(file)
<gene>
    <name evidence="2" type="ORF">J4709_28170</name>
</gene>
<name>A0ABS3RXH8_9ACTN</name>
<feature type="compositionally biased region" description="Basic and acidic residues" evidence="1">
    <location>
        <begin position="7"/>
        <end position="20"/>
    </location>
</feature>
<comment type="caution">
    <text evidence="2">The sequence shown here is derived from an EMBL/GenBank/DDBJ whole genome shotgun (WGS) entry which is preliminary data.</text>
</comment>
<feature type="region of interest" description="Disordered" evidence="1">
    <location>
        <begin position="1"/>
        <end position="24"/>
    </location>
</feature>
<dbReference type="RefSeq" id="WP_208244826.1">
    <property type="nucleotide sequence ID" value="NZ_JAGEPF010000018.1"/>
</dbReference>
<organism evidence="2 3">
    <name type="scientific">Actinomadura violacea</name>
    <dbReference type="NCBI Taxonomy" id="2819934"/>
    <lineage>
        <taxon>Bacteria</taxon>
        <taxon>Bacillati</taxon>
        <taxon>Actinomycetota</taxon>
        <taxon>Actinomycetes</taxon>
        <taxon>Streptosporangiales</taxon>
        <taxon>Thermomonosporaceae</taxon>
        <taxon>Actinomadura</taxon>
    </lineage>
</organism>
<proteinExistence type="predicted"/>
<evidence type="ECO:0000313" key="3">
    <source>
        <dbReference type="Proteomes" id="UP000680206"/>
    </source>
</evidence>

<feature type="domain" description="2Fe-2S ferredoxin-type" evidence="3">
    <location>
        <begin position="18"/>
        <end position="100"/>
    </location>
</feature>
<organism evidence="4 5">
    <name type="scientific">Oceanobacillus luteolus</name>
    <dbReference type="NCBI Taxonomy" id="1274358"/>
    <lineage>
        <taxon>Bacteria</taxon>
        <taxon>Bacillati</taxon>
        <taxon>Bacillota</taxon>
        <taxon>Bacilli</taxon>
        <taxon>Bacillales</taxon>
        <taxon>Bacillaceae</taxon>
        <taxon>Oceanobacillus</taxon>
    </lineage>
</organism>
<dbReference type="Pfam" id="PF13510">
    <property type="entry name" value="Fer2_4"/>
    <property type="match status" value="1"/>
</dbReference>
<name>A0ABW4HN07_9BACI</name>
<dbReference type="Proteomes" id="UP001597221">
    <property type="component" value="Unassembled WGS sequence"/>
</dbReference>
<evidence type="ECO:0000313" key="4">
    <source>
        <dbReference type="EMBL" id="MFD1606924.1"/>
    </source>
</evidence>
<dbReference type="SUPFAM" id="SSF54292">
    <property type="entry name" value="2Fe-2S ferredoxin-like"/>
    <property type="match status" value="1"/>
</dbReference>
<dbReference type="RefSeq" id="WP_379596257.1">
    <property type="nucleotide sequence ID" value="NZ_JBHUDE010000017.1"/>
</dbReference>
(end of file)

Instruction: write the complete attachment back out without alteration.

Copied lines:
<gene>
    <name evidence="2" type="ORF">J4709_28170</name>
</gene>
<name>A0ABS3RXH8_9ACTN</name>
<feature type="compositionally biased region" description="Basic and acidic residues" evidence="1">
    <location>
        <begin position="7"/>
        <end position="20"/>
    </location>
</feature>
<comment type="caution">
    <text evidence="2">The sequence shown here is derived from an EMBL/GenBank/DDBJ whole genome shotgun (WGS) entry which is preliminary data.</text>
</comment>
<feature type="region of interest" description="Disordered" evidence="1">
    <location>
        <begin position="1"/>
        <end position="24"/>
    </location>
</feature>
<dbReference type="RefSeq" id="WP_208244826.1">
    <property type="nucleotide sequence ID" value="NZ_JAGEPF010000018.1"/>
</dbReference>
<organism evidence="2 3">
    <name type="scientific">Actinomadura violacea</name>
    <dbReference type="NCBI Taxonomy" id="2819934"/>
    <lineage>
        <taxon>Bacteria</taxon>
        <taxon>Bacillati</taxon>
        <taxon>Actinomycetota</taxon>
        <taxon>Actinomycetes</taxon>
        <taxon>Streptosporangiales</taxon>
        <taxon>Thermomonosporaceae</taxon>
        <taxon>Actinomadura</taxon>
    </lineage>
</organism>
<proteinExistence type="predicted"/>
<evidence type="ECO:0000313" key="3">
    <source>
        <dbReference type="Proteomes" id="UP000680206"/>
    </source>
</evidence>

<feature type="domain" description="2Fe-2S ferredoxin-type" evidence="3">
    <location>
        <begin position="18"/>
        <end position="100"/>
    </location>
</feature>
<organism evidence="4 5">
    <name type="scientific">Oceanobacillus luteolus</name>
    <dbReference type="NCBI Taxonomy" id="1274358"/>
    <lineage>
        <taxon>Bacteria</taxon>
        <taxon>Bacillati</taxon>
        <taxon>Bacillota</taxon>
        <taxon>Bacilli</taxon>
        <taxon>Bacillales</taxon>
        <taxon>Bacillaceae</taxon>
        <taxon>Oceanobacillus</taxon>
    </lineage>
</organism>
<dbReference type="Pfam" id="PF13510">
    <property type="entry name" value="Fer2_4"/>
    <property type="match status" value="1"/>
</dbReference>
<name>A0ABW4HN07_9BACI</name>
<dbReference type="Proteomes" id="UP001597221">
    <property type="component" value="Unassembled WGS sequence"/>
</dbReference>
<evidence type="ECO:0000313" key="4">
    <source>
        <dbReference type="EMBL" id="MFD1606924.1"/>
    </source>
</evidence>
<dbReference type="SUPFAM" id="SSF54292">
    <property type="entry name" value="2Fe-2S ferredoxin-like"/>
    <property type="match status" value="1"/>
</dbReference>
<dbReference type="RefSeq" id="WP_379596257.1">
    <property type="nucleotide sequence ID" value="NZ_JBHUDE010000017.1"/>
</dbReference>